The consensus WR1 hasn’t made the superlatives list yet but he absolutely earns his place here. Ja’Marr Chase was one of just two prospects to clear the average success rate on all three of the nine, post and corner routes. 

Chase just eats up ground on vertical plays and can outrun most cornerbacks. He plays bigger than his size against press and isn’t bothered by physical combat down the sideline. What really nails his placement here are his ball skills. Chase has a top-five contested catch rate in the class and got to show off his elite traits in this area often in 2019.

Chase is the WR1 in this class because he’s just so good at every facet of playing wide receiver. But this area is his trump card. 

Honorable mention: Jaylen Waddle

You couldn’t give it to anyone but the speed merchant here. Waddle’s juice is so apparent when watching him run go routes. His 73.7 percent success rate on nine routes is the best in this year’s class.

Best hands – DeVonta Smith

DeVonta Smith got the honorable mention in the contested catch superlative and we’ll continue to boast about his mitts here. Smith was one of just two prospects to not have a drop throughout their entire Reception Perception sample and caught a pass on 30 percent of his charted routes.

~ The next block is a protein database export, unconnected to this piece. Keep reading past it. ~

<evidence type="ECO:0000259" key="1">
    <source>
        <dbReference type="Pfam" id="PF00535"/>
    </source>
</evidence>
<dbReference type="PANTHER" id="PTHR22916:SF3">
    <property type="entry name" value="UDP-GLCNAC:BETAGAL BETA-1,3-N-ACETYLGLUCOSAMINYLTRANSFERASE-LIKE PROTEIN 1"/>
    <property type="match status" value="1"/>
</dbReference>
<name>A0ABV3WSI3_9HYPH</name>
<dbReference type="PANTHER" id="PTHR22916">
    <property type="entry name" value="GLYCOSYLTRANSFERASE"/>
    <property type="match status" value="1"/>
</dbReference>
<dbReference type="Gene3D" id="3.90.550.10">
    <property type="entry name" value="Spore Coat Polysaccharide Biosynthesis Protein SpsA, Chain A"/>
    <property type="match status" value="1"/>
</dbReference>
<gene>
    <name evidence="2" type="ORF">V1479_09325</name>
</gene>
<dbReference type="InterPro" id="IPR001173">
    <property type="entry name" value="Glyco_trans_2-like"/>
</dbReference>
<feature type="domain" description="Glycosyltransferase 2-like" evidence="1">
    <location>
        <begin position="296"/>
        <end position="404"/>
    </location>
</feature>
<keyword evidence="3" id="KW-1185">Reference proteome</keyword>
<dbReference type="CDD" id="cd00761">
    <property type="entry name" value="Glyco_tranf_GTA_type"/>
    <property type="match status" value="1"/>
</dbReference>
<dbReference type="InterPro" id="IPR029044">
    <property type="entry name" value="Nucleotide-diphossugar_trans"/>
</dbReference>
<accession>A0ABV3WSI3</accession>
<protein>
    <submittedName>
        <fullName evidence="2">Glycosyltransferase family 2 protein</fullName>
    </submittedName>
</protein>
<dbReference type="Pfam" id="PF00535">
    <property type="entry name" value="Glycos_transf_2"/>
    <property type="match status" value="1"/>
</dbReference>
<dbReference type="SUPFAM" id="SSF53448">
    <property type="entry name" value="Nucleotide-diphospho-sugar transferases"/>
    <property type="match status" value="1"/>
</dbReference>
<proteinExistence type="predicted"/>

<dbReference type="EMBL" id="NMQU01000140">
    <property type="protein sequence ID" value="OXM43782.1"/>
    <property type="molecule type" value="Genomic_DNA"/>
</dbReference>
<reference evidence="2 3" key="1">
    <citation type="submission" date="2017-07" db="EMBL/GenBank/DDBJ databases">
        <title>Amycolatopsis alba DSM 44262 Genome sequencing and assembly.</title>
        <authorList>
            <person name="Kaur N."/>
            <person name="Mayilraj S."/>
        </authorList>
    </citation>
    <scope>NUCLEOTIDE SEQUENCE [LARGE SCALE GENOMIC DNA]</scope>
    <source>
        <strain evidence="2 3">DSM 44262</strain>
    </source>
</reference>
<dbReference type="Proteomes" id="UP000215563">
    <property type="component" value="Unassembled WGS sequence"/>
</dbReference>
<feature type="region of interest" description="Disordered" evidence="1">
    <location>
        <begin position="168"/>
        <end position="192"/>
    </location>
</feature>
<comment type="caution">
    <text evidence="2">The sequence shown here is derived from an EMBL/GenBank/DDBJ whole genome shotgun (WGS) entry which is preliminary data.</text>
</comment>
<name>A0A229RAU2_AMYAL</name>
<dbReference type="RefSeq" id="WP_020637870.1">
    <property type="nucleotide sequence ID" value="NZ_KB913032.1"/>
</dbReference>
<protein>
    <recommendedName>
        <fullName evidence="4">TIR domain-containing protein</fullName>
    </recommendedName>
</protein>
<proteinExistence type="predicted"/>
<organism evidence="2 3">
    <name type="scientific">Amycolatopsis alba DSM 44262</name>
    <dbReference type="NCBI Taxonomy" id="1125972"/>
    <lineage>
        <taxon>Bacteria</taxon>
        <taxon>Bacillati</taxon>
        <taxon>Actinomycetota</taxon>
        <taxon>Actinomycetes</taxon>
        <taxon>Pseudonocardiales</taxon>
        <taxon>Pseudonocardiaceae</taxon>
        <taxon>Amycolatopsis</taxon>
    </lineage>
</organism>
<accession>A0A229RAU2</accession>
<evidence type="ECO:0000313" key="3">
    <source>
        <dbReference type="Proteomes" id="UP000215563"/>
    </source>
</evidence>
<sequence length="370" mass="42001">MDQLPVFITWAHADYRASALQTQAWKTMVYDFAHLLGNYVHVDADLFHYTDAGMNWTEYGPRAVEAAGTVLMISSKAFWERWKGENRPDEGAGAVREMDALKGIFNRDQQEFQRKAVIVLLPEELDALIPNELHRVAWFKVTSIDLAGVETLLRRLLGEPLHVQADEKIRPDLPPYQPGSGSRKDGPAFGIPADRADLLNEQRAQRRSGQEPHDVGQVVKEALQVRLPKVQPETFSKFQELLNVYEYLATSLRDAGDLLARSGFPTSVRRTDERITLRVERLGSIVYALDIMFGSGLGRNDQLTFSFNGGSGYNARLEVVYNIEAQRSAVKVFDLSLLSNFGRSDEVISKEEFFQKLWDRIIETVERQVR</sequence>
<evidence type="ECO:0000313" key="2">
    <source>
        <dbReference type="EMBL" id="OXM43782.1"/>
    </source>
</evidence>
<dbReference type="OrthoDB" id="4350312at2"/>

Smith just continues to check boxes in the “reliability” parts of the game. Perhaps his ceiling isn’t a top-10 alpha receiver in the league but I have a tough time seeing him fail to develop into an ultra-safe target as a pro.

Honorable mention: Elijah Moore

Tylan Wallace almost got this one but it has to go to Moore. In addition to his ultra-impressive contested catch rate, Moore came out of 2020 with a mere one-percent drop rate. That was all while being the engine of his team’s offense, drawing a target on 35.6 percent of his routes.

Best X-receiver – Ja’Marr Chase